Or the bold spirit in its destined course?
She sent a maiden to her sire, and prayed
He for her sake would grant some bosky shade,
That she might dwell in solitude, and there
Give all her soul to penance and to prayer.
In gracious love the great Himálaya smiled,
And did the bidding of his darling child.
Then to that hill which peacocks love she came,
Known to all ages by the lady's name.
Still to her purpose resolutely true,
Her string of noble pearls aside she threw,
Which, slipping here and there, had rubbed away
The sandal dust that on her bosom lay,
And clad her in a hermit coat of bark,
Rough to her gentle limbs, and gloomy dark,
Pressing too tightly, till her swelling breast
Broke into freedom through the unwonted vest.
Her matted hair was full as lovely now
As when 'twas braided o'er her polished brow.
Thus the sweet beauties of the lotus shine
When bees festoon it in a graceful line;
And, though the tangled weeds that crown the rill
Cling o'er it closely, it is lovely still.
With zone of grass the votaress was bound,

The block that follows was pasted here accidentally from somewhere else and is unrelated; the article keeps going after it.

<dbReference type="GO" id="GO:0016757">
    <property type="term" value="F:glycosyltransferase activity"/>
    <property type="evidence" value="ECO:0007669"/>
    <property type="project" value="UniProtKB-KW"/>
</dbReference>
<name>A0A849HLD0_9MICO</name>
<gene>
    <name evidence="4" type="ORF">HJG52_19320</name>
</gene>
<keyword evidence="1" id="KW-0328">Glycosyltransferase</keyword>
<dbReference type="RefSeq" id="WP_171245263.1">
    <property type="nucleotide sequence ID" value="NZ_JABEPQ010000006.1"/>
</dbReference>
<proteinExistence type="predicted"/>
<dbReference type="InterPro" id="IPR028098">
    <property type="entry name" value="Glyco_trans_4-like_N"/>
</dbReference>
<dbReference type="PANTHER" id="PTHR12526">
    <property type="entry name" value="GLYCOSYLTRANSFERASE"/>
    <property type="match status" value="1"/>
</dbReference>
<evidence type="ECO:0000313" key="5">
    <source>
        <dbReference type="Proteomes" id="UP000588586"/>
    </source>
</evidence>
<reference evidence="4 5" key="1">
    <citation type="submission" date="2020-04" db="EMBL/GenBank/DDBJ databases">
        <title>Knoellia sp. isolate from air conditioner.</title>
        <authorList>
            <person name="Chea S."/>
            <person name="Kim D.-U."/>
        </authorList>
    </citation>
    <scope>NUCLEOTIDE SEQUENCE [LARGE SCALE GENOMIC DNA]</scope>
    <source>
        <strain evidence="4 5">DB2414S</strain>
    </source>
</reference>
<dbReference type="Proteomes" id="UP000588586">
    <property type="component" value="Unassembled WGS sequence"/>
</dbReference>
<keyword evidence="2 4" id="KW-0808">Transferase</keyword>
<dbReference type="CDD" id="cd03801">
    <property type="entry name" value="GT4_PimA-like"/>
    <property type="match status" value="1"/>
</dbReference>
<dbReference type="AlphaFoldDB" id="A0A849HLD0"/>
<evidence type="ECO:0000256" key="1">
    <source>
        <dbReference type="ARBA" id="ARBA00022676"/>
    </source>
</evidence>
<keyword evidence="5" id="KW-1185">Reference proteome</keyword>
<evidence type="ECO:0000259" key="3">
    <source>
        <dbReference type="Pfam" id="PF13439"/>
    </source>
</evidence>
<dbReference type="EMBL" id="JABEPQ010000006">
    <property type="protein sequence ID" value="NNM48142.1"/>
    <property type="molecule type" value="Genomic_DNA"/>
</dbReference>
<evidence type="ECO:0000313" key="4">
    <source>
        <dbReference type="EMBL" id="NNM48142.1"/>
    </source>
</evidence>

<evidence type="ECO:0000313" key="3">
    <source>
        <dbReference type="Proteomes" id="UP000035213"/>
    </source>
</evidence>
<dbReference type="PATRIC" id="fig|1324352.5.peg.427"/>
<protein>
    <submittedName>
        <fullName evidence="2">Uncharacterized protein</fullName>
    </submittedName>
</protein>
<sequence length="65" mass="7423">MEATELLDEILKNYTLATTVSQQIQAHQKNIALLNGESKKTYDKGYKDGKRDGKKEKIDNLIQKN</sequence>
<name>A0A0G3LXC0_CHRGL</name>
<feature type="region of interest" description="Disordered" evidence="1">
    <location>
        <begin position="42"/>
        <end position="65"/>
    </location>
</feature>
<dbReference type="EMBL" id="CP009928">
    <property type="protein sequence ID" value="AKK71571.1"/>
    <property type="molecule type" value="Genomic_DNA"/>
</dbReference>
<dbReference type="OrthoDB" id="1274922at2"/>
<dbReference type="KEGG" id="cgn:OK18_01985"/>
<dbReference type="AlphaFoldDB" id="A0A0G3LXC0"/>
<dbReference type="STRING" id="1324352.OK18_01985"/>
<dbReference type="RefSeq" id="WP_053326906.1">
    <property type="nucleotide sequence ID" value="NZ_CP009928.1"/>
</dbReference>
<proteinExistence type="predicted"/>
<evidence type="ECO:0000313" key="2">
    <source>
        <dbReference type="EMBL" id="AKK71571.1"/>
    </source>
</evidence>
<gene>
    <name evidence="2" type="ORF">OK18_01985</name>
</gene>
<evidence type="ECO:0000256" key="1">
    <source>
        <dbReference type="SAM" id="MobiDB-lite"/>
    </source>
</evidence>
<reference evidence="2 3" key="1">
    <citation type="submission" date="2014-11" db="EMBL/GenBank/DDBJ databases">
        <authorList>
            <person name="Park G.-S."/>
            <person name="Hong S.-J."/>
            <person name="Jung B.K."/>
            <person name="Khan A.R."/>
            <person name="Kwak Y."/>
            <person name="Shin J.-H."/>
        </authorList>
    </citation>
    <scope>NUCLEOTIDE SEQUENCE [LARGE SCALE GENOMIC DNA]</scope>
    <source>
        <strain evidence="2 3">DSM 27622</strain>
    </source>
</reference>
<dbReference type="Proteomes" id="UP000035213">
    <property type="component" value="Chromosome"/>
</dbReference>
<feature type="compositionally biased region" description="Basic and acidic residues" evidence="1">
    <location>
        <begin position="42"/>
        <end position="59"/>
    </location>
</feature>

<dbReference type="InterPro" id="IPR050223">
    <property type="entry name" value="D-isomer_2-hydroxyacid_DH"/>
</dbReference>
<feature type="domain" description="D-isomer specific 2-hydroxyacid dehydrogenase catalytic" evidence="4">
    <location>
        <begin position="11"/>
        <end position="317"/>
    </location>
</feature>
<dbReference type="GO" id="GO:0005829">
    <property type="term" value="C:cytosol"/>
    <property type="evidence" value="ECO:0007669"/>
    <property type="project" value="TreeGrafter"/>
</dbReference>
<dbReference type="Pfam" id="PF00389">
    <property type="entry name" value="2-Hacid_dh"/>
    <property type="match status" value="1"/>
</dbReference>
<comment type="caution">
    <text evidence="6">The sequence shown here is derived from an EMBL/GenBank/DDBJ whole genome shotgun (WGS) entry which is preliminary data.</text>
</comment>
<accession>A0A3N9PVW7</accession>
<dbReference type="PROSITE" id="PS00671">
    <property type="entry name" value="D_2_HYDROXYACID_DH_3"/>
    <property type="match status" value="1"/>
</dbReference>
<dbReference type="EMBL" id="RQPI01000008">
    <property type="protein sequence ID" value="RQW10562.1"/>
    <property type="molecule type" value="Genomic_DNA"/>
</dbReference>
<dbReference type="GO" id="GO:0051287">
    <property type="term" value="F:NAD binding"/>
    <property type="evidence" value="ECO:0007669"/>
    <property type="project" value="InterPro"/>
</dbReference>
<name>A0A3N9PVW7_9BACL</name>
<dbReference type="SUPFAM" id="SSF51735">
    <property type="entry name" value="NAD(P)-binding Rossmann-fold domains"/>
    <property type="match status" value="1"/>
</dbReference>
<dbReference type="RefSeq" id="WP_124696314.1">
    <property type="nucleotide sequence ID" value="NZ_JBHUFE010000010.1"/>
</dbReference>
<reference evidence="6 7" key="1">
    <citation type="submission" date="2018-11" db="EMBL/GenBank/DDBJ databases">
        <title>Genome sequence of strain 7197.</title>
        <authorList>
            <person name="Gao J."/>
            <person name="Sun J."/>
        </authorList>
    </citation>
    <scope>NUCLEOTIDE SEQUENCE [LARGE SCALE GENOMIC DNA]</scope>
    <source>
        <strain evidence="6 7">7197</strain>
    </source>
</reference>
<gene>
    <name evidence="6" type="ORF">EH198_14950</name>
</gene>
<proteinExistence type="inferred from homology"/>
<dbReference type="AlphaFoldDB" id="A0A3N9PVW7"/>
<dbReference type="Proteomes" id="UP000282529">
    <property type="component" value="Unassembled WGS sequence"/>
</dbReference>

Which reddened the fair form it girdled round:
Never before the lady's waist had felt
The ceaseless torment of so rough a belt.
Alas! her weary vow has caused to fade
The lovely colours that adorned the maid.
Pale is her hand, and her long finger-tips
Steal no more splendour from her paler lips,
Or, from the ball which in her play would rest,
Made bright and fragrant, on her perfumed breast.
Rough with the sacred grass those hands must be,
And worn with resting on her rosary.
Cold earth her couch, her canopy the skies,
Pillowed upon her arm the lady lies:
She who before was wont to rest her head
In the soft luxury of a sumptuous bed,
Vext by no troubles as she slumbered there,
But sweet flowers slipping from her loosened hair.
The maid put off, but only for awhile,
Her passioned glances and her witching smile.
She lent the fawn her moving, melting gaze,
And the fond creeper all her winning ways.
The trees that blossomed on that lonely mount
She watered daily from the neighbouring fount:
If she had been their nursing mother, she
Could not have tended them more carefully.
Not e'en her boy—her own bright boy—shall stay
Her love for them: her first dear children they.
Her gentleness had made the fawns so tame,